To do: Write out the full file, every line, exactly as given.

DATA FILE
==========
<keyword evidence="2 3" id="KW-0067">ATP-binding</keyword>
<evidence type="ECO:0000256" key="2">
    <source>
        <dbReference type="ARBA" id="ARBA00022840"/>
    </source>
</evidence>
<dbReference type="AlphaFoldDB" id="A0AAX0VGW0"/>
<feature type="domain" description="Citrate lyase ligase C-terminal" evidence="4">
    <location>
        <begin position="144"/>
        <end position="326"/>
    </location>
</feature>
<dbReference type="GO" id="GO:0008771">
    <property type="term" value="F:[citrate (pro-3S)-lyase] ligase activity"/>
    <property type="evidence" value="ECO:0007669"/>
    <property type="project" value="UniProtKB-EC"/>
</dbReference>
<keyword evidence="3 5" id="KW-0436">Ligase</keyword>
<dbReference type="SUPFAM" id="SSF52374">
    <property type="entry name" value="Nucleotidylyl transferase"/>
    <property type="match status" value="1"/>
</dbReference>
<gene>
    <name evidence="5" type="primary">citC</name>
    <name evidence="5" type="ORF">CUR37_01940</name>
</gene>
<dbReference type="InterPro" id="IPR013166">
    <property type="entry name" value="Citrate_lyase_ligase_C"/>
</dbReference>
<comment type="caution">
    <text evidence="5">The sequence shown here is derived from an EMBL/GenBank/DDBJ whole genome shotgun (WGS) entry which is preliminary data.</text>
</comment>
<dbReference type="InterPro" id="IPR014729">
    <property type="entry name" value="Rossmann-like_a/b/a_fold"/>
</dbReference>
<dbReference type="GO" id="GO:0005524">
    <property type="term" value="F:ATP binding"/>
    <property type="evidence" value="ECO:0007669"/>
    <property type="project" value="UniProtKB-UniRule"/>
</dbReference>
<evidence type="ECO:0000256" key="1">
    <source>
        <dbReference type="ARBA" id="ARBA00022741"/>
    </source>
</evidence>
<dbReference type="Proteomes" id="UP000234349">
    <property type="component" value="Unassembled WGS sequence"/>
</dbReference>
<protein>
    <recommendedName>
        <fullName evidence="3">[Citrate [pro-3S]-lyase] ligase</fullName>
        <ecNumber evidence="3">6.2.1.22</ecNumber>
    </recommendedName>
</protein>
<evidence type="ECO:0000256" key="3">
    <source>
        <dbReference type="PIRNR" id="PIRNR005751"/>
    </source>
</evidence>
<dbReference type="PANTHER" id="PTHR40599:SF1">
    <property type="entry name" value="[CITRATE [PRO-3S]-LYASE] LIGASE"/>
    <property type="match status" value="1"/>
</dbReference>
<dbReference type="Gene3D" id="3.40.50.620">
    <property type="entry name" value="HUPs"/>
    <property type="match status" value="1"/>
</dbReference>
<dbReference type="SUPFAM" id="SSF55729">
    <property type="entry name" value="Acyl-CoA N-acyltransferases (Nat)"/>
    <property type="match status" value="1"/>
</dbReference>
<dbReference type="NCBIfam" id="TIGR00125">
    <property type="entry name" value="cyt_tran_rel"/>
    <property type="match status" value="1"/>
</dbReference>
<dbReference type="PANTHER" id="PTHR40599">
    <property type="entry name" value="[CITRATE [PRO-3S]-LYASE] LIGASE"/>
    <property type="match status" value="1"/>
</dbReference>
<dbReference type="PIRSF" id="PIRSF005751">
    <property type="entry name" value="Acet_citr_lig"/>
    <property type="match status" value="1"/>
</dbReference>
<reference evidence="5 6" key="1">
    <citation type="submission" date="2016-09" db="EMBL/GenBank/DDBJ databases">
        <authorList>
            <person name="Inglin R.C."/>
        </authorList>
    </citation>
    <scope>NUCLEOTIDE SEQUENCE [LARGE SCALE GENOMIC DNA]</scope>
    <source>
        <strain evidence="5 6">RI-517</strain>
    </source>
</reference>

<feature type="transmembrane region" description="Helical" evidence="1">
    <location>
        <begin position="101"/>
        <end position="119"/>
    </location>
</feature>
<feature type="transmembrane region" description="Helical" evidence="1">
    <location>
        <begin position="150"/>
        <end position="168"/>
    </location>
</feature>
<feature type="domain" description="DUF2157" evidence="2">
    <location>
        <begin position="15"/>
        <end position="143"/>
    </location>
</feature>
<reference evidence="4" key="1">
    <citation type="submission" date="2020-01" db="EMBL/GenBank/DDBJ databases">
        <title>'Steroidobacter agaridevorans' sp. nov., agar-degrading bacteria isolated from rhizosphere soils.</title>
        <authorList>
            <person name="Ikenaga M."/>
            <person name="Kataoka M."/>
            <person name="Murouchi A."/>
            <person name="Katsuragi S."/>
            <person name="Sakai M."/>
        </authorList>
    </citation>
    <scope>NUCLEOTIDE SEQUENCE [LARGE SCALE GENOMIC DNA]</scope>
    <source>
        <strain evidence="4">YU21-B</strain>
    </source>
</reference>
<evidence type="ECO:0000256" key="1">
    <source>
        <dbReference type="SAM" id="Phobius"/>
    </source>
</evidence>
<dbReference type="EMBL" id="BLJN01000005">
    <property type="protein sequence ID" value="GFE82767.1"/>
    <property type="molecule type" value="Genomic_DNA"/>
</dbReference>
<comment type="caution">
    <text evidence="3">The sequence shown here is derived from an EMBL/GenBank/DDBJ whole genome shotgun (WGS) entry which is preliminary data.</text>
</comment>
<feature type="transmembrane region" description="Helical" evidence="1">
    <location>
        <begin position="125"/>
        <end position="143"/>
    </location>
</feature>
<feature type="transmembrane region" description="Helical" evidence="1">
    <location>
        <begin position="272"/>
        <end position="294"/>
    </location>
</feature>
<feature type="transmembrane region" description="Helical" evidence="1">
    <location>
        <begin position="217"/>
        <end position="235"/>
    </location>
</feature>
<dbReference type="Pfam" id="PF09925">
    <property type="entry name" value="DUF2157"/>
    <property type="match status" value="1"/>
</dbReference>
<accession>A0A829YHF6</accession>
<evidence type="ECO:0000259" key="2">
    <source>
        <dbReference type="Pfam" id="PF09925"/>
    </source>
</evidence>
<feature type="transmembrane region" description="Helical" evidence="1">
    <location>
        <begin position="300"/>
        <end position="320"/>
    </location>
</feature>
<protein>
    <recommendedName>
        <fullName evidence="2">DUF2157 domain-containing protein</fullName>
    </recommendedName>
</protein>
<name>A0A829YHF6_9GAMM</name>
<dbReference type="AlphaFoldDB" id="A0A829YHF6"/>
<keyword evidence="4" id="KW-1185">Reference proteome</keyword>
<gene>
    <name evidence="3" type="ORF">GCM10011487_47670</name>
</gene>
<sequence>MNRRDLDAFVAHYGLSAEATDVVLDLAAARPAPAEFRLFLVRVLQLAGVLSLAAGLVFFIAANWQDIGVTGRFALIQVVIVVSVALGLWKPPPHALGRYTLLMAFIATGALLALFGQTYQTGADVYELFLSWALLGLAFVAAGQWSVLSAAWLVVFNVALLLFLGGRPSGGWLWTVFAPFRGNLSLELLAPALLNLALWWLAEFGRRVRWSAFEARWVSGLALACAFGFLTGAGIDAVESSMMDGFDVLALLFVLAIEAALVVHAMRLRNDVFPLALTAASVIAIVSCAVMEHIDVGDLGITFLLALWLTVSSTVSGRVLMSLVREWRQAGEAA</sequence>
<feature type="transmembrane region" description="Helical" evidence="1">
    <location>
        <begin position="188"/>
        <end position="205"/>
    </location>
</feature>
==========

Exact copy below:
<keyword evidence="2 3" id="KW-0067">ATP-binding</keyword>
<evidence type="ECO:0000256" key="2">
    <source>
        <dbReference type="ARBA" id="ARBA00022840"/>
    </source>
</evidence>
<dbReference type="AlphaFoldDB" id="A0AAX0VGW0"/>
<feature type="domain" description="Citrate lyase ligase C-terminal" evidence="4">
    <location>
        <begin position="144"/>
        <end position="326"/>
    </location>
</feature>
<dbReference type="GO" id="GO:0008771">
    <property type="term" value="F:[citrate (pro-3S)-lyase] ligase activity"/>
    <property type="evidence" value="ECO:0007669"/>
    <property type="project" value="UniProtKB-EC"/>
</dbReference>
<keyword evidence="3 5" id="KW-0436">Ligase</keyword>
<dbReference type="SUPFAM" id="SSF52374">
    <property type="entry name" value="Nucleotidylyl transferase"/>
    <property type="match status" value="1"/>
</dbReference>
<gene>
    <name evidence="5" type="primary">citC</name>
    <name evidence="5" type="ORF">CUR37_01940</name>
</gene>
<dbReference type="InterPro" id="IPR013166">
    <property type="entry name" value="Citrate_lyase_ligase_C"/>
</dbReference>
<comment type="caution">
    <text evidence="5">The sequence shown here is derived from an EMBL/GenBank/DDBJ whole genome shotgun (WGS) entry which is preliminary data.</text>
</comment>
<dbReference type="InterPro" id="IPR014729">
    <property type="entry name" value="Rossmann-like_a/b/a_fold"/>
</dbReference>
<dbReference type="GO" id="GO:0005524">
    <property type="term" value="F:ATP binding"/>
    <property type="evidence" value="ECO:0007669"/>
    <property type="project" value="UniProtKB-UniRule"/>
</dbReference>
<evidence type="ECO:0000256" key="1">
    <source>
        <dbReference type="ARBA" id="ARBA00022741"/>
    </source>
</evidence>
<dbReference type="Proteomes" id="UP000234349">
    <property type="component" value="Unassembled WGS sequence"/>
</dbReference>
<protein>
    <recommendedName>
        <fullName evidence="3">[Citrate [pro-3S]-lyase] ligase</fullName>
        <ecNumber evidence="3">6.2.1.22</ecNumber>
    </recommendedName>
</protein>
<evidence type="ECO:0000256" key="3">
    <source>
        <dbReference type="PIRNR" id="PIRNR005751"/>
    </source>
</evidence>
<dbReference type="PANTHER" id="PTHR40599:SF1">
    <property type="entry name" value="[CITRATE [PRO-3S]-LYASE] LIGASE"/>
    <property type="match status" value="1"/>
</dbReference>
<dbReference type="Gene3D" id="3.40.50.620">
    <property type="entry name" value="HUPs"/>
    <property type="match status" value="1"/>
</dbReference>
<dbReference type="SUPFAM" id="SSF55729">
    <property type="entry name" value="Acyl-CoA N-acyltransferases (Nat)"/>
    <property type="match status" value="1"/>
</dbReference>
<dbReference type="NCBIfam" id="TIGR00125">
    <property type="entry name" value="cyt_tran_rel"/>
    <property type="match status" value="1"/>
</dbReference>
<dbReference type="PANTHER" id="PTHR40599">
    <property type="entry name" value="[CITRATE [PRO-3S]-LYASE] LIGASE"/>
    <property type="match status" value="1"/>
</dbReference>
<dbReference type="PIRSF" id="PIRSF005751">
    <property type="entry name" value="Acet_citr_lig"/>
    <property type="match status" value="1"/>
</dbReference>
<reference evidence="5 6" key="1">
    <citation type="submission" date="2016-09" db="EMBL/GenBank/DDBJ databases">
        <authorList>
            <person name="Inglin R.C."/>
        </authorList>
    </citation>
    <scope>NUCLEOTIDE SEQUENCE [LARGE SCALE GENOMIC DNA]</scope>
    <source>
        <strain evidence="5 6">RI-517</strain>
    </source>
</reference>

<feature type="transmembrane region" description="Helical" evidence="1">
    <location>
        <begin position="101"/>
        <end position="119"/>
    </location>
</feature>
<feature type="transmembrane region" description="Helical" evidence="1">
    <location>
        <begin position="150"/>
        <end position="168"/>
    </location>
</feature>
<feature type="domain" description="DUF2157" evidence="2">
    <location>
        <begin position="15"/>
        <end position="143"/>
    </location>
</feature>
<reference evidence="4" key="1">
    <citation type="submission" date="2020-01" db="EMBL/GenBank/DDBJ databases">
        <title>'Steroidobacter agaridevorans' sp. nov., agar-degrading bacteria isolated from rhizosphere soils.</title>
        <authorList>
            <person name="Ikenaga M."/>
            <person name="Kataoka M."/>
            <person name="Murouchi A."/>
            <person name="Katsuragi S."/>
            <person name="Sakai M."/>
        </authorList>
    </citation>
    <scope>NUCLEOTIDE SEQUENCE [LARGE SCALE GENOMIC DNA]</scope>
    <source>
        <strain evidence="4">YU21-B</strain>
    </source>
</reference>
<evidence type="ECO:0000256" key="1">
    <source>
        <dbReference type="SAM" id="Phobius"/>
    </source>
</evidence>
<dbReference type="EMBL" id="BLJN01000005">
    <property type="protein sequence ID" value="GFE82767.1"/>
    <property type="molecule type" value="Genomic_DNA"/>
</dbReference>
<comment type="caution">
    <text evidence="3">The sequence shown here is derived from an EMBL/GenBank/DDBJ whole genome shotgun (WGS) entry which is preliminary data.</text>
</comment>
<feature type="transmembrane region" description="Helical" evidence="1">
    <location>
        <begin position="125"/>
        <end position="143"/>
    </location>
</feature>
<feature type="transmembrane region" description="Helical" evidence="1">
    <location>
        <begin position="272"/>
        <end position="294"/>
    </location>
</feature>
<feature type="transmembrane region" description="Helical" evidence="1">
    <location>
        <begin position="217"/>
        <end position="235"/>
    </location>
</feature>
<dbReference type="Pfam" id="PF09925">
    <property type="entry name" value="DUF2157"/>
    <property type="match status" value="1"/>
</dbReference>
<accession>A0A829YHF6</accession>
<evidence type="ECO:0000259" key="2">
    <source>
        <dbReference type="Pfam" id="PF09925"/>
    </source>
</evidence>
<feature type="transmembrane region" description="Helical" evidence="1">
    <location>
        <begin position="300"/>
        <end position="320"/>
    </location>
</feature>
<protein>
    <recommendedName>
        <fullName evidence="2">DUF2157 domain-containing protein</fullName>
    </recommendedName>
</protein>
<name>A0A829YHF6_9GAMM</name>
<dbReference type="AlphaFoldDB" id="A0A829YHF6"/>
<keyword evidence="4" id="KW-1185">Reference proteome</keyword>
<gene>
    <name evidence="3" type="ORF">GCM10011487_47670</name>
</gene>
<sequence>MNRRDLDAFVAHYGLSAEATDVVLDLAAARPAPAEFRLFLVRVLQLAGVLSLAAGLVFFIAANWQDIGVTGRFALIQVVIVVSVALGLWKPPPHALGRYTLLMAFIATGALLALFGQTYQTGADVYELFLSWALLGLAFVAAGQWSVLSAAWLVVFNVALLLFLGGRPSGGWLWTVFAPFRGNLSLELLAPALLNLALWWLAEFGRRVRWSAFEARWVSGLALACAFGFLTGAGIDAVESSMMDGFDVLALLFVLAIEAALVVHAMRLRNDVFPLALTAASVIAIVSCAVMEHIDVGDLGITFLLALWLTVSSTVSGRVLMSLVREWRQAGEAA</sequence>
<feature type="transmembrane region" description="Helical" evidence="1">
    <location>
        <begin position="188"/>
        <end position="205"/>
    </location>
</feature>